Sham Shui Po and Mr Lee would get the right ticks for all the boxes for the type of local business communities hipsters would love, but this is a true, organic, living community.
For close to six decades, Mr Lee has been making wooden carts for land transport over short distances.
There’s no autocad or precision engineering involved. He uses simple tools and materials, such as salvaged plywood and rubber tires. Business has slowed down as he’s now 84 and materials are becoming difficult to source.
The Lees occupy a cluttered corner shoplot in the area of Sham Shui Po, a working class, tightly-knit neighbourhood in Hong Kong.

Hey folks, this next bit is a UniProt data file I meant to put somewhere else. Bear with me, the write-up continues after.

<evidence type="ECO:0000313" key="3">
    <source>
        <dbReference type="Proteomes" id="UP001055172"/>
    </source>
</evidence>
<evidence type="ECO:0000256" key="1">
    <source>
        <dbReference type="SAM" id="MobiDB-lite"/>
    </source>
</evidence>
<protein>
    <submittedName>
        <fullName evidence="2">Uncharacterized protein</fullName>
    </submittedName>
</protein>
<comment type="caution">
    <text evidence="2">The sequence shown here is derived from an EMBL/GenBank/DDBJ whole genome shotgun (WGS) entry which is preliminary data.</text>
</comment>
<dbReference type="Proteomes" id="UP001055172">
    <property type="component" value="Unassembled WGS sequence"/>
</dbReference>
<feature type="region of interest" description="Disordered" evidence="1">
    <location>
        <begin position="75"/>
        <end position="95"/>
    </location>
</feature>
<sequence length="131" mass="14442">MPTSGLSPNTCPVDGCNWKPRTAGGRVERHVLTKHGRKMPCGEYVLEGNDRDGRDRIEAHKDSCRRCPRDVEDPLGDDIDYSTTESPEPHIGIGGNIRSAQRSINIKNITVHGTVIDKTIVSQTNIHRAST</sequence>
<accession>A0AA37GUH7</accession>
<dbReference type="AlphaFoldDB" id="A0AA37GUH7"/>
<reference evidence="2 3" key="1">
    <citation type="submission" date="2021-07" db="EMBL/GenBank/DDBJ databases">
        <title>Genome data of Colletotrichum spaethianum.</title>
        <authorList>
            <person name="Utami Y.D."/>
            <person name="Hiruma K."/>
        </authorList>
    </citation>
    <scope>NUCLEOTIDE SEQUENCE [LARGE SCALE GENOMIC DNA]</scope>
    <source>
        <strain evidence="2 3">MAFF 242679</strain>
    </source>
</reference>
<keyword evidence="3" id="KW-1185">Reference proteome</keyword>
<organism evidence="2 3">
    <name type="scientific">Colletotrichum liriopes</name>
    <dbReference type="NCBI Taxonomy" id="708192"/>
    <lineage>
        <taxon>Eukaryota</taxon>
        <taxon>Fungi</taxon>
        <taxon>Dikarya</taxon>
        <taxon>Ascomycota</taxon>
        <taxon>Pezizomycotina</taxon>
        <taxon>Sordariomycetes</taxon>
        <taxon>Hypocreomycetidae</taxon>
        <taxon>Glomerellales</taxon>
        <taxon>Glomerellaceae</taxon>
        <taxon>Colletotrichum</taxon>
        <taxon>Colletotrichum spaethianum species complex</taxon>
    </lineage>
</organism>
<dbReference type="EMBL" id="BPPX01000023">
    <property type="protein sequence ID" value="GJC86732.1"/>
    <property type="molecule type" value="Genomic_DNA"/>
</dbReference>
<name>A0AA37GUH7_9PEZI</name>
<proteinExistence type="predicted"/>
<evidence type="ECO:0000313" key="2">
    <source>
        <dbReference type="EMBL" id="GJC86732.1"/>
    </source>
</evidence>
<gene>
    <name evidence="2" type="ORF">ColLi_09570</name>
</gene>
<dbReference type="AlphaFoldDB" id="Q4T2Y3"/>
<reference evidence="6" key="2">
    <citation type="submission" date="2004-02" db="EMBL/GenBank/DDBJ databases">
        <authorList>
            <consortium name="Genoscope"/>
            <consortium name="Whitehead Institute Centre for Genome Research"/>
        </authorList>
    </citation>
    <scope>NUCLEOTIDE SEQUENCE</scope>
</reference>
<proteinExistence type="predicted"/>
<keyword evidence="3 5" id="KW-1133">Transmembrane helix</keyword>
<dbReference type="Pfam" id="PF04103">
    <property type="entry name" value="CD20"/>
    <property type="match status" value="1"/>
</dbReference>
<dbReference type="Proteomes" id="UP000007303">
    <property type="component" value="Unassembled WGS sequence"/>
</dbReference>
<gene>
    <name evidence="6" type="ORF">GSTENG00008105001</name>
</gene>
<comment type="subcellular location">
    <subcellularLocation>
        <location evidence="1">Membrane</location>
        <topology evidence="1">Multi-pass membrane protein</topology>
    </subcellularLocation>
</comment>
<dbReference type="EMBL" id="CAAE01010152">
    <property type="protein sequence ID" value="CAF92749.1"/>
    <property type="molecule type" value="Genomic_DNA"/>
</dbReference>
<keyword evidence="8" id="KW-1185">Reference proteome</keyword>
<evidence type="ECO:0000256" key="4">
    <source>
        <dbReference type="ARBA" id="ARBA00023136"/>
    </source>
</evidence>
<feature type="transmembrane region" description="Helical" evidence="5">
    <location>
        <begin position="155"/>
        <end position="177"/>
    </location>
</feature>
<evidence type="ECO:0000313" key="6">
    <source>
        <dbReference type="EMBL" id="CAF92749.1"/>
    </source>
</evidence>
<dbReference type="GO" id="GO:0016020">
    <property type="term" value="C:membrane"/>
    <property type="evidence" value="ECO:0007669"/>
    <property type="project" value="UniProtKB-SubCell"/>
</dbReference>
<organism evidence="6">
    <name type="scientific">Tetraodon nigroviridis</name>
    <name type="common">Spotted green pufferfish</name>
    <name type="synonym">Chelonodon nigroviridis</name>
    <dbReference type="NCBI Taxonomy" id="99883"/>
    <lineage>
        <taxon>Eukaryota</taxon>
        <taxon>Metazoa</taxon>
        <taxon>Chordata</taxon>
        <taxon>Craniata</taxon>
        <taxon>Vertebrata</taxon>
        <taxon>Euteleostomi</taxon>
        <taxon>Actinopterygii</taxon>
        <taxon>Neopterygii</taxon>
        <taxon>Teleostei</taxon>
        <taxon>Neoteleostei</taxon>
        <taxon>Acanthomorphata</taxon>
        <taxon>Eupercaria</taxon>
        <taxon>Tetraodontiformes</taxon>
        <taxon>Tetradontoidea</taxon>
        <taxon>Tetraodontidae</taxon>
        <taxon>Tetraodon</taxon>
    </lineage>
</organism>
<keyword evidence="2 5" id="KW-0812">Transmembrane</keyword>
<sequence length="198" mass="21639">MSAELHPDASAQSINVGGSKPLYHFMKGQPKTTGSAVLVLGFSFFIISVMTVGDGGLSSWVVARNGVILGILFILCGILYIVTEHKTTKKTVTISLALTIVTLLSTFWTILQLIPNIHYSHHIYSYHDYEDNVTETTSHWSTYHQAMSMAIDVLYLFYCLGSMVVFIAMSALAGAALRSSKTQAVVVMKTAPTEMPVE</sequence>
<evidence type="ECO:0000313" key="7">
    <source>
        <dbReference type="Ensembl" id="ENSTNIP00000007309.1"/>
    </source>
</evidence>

Everyone looks out for each other here: the Lees look after a kid who drops by after school, neighbours drop by after shopping at the local market, and their local plumber takes care of their clogged drainage.
There’s a resurgent interest in the area’s businesses and crafts, with tour groups organised by local volunteers.
The Lees are introduced in this documentary by architect and lecturer Paul Chu, who first met them through an interest in craftsmen in the area. They welcomed the interest and shared their knowledge and experience.
Here’s their story.
Cheuk Tin’s documentary is part of the HK Cinema, The Next Generation channel on Viddsee.